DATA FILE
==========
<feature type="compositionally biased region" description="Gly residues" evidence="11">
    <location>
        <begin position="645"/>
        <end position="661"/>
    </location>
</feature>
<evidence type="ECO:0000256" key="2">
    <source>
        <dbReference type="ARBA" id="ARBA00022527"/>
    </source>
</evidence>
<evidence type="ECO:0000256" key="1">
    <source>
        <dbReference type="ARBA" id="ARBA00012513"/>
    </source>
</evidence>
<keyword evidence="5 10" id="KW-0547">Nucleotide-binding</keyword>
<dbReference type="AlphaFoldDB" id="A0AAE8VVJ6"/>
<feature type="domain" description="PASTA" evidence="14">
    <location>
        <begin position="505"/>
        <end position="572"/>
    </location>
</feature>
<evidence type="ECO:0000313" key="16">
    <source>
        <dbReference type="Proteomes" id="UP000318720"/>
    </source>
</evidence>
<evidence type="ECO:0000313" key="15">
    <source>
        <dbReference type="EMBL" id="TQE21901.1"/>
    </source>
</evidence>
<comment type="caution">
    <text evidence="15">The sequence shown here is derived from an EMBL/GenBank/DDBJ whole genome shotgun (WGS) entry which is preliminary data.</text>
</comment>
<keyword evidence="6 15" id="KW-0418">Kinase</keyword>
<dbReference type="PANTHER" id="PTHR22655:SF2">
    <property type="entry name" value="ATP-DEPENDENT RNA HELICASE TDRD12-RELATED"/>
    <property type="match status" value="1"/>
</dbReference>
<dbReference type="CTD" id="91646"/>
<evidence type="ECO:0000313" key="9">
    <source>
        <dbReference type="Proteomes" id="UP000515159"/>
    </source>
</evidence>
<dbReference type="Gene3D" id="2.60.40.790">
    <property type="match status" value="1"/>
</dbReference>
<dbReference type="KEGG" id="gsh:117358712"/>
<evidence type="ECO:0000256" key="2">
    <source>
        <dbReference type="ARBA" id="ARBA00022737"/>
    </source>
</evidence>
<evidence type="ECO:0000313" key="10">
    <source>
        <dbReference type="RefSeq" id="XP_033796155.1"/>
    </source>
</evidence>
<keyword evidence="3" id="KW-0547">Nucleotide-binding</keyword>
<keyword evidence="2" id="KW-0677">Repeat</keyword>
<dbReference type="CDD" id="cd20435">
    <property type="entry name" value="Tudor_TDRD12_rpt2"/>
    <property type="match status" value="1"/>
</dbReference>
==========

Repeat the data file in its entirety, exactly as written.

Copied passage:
<feature type="compositionally biased region" description="Gly residues" evidence="11">
    <location>
        <begin position="645"/>
        <end position="661"/>
    </location>
</feature>
<evidence type="ECO:0000256" key="2">
    <source>
        <dbReference type="ARBA" id="ARBA00022527"/>
    </source>
</evidence>
<evidence type="ECO:0000256" key="1">
    <source>
        <dbReference type="ARBA" id="ARBA00012513"/>
    </source>
</evidence>
<keyword evidence="5 10" id="KW-0547">Nucleotide-binding</keyword>
<dbReference type="AlphaFoldDB" id="A0AAE8VVJ6"/>
<feature type="domain" description="PASTA" evidence="14">
    <location>
        <begin position="505"/>
        <end position="572"/>
    </location>
</feature>
<evidence type="ECO:0000313" key="16">
    <source>
        <dbReference type="Proteomes" id="UP000318720"/>
    </source>
</evidence>
<evidence type="ECO:0000313" key="15">
    <source>
        <dbReference type="EMBL" id="TQE21901.1"/>
    </source>
</evidence>
<comment type="caution">
    <text evidence="15">The sequence shown here is derived from an EMBL/GenBank/DDBJ whole genome shotgun (WGS) entry which is preliminary data.</text>
</comment>
<keyword evidence="6 15" id="KW-0418">Kinase</keyword>
<dbReference type="PANTHER" id="PTHR22655:SF2">
    <property type="entry name" value="ATP-DEPENDENT RNA HELICASE TDRD12-RELATED"/>
    <property type="match status" value="1"/>
</dbReference>
<dbReference type="CTD" id="91646"/>
<evidence type="ECO:0000313" key="9">
    <source>
        <dbReference type="Proteomes" id="UP000515159"/>
    </source>
</evidence>
<dbReference type="Gene3D" id="2.60.40.790">
    <property type="match status" value="1"/>
</dbReference>
<dbReference type="KEGG" id="gsh:117358712"/>
<evidence type="ECO:0000256" key="2">
    <source>
        <dbReference type="ARBA" id="ARBA00022737"/>
    </source>
</evidence>
<evidence type="ECO:0000313" key="10">
    <source>
        <dbReference type="RefSeq" id="XP_033796155.1"/>
    </source>
</evidence>
<keyword evidence="3" id="KW-0547">Nucleotide-binding</keyword>
<keyword evidence="2" id="KW-0677">Repeat</keyword>
<dbReference type="CDD" id="cd20435">
    <property type="entry name" value="Tudor_TDRD12_rpt2"/>
    <property type="match status" value="1"/>
</dbReference>